TUKI Build Notes:

Motors used.

I Figured I would give some account on some of the parts used. The motors before were labeled as NEMA17. They are, however the specifications vary greatly on NEMA17 stepper motors. I purchased these on e-bay from a source that had a huge stock of used motors. They came in a pack of 5. Here are the specs advertised. I used these to wire them and they have worked perfectly and have plenty of torque for my heavier than normal delta. Not only that, the direct drive extruder seems to work properly as well. I did not use the dampeners as I fear misalignment is possible with the dampeners; I will be experimenting with the dampeners in the coming days as I get my printer to print.

  • Current up to 1.2A
  • Voltage will work with power supply 12-36VDC
  • 1.8 deg / step
  • 6 wire connection uni-polar or 4 wire connection bi-polar
  • width 42mm x 42mm
  • total length of 44 mm with damper 50
  • 5 mm diameter shafts
  • shafts length 20mm
  • Weight 12 oz.
  • Connection wires provided from 2” to 6”
  • PIN1= B-
  • COMMON
  • PIN3= B
  • PIN4= A
  • COMMON
  • PIN6= A-

Tuning the stepper drivers

Please take your time and setup the proper miscrostepping. I set mine to 16 microsteps. And the drivers themselves were set to .425v. So far I am not experiencing any heat issues or problems.

Here is an image guide to microstepping. Notice the jumper location under each driver. Each driver must get 3 jumpers if you want to enable the full microstepping capability. I am only pointing to the Z driver.

Here is a chart on the microstepping.

Now the voltage. I borrowed the image from the reprap wiki. However you should note the position of the stepper driver as well as the adjustment pot. The top of the pot is a measuring point as well as an adjustment point. Keep in mind to move the pot in very fine increments. The adjustment necessary is usually less than 1/16th of a turn, don't go spinning this thing like a screw. With that being said here is where you should very carefully apply the multimeter leads. Please also note you should be sinking the main IC on the driver. Do not leave it bare.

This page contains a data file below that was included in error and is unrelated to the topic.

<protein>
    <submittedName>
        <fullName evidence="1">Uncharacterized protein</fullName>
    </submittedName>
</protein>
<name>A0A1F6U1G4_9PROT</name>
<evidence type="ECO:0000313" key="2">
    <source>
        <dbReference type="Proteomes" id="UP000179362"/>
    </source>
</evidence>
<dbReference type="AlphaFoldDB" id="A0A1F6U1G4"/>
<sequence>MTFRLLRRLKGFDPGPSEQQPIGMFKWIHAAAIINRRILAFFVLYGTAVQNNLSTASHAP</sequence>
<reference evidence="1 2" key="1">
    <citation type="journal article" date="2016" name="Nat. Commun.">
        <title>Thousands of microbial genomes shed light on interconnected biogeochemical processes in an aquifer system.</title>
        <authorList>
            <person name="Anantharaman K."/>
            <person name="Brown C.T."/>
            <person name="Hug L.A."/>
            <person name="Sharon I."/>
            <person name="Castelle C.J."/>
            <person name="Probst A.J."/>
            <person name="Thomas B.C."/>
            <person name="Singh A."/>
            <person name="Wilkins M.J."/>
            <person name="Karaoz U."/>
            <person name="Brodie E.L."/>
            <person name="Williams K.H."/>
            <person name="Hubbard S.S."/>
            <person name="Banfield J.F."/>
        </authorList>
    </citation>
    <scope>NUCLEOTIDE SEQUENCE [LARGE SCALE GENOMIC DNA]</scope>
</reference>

Bed leveling.

I have to say that this seems to be a dark art that no one mentions at all. I would suggest before doing anything you ensure your bed is secured and level on its own. I do not suggest a spring loaded bed. I suggest you mount your bed on cork instead. Preferably 3 layers. This will give the bed enough give without having a mess on your hands.

With the above said, I have to give a big thanks to MINOW for creating an excellent guide.

Now I know people tend to implement auto bed leveling. I chose to manually level my machine. This way it will give me sanity to get the system running properly. The process is tedious. I suggest you use a caliper and a stack of business cards. This will give you some idea on how much to vary the variables. Once you get to the point of having a single business card under the hot end you can switch to A4 paper as most do. This will put you in the ballpark and give you absolute control of the device your building. 1/2 the fun of building a machine like this is to enjoy doing it yourself, knowing it better than anyone else. Go slowly and get it done right.

Tools

If your considering building one of these machines you must have tools. Here is the list of tools I found absolutely necessary.

  • Multimeter with a temperature probe
  • A set of calipers (I used a 250mm capable digital set)
  • Needle nose pliers (Set of two, fine tipped and coarse)
  • A drill press or hand drill.
  • X-Acto Knife.
  • a small socket set in either metric or standard. Both if you have mixed hardware like I do
  • PATIENCE. This last part is critical, think before you do.

Bruno M.

Engineer, Tinkerer, Technologist, Maker.

New York

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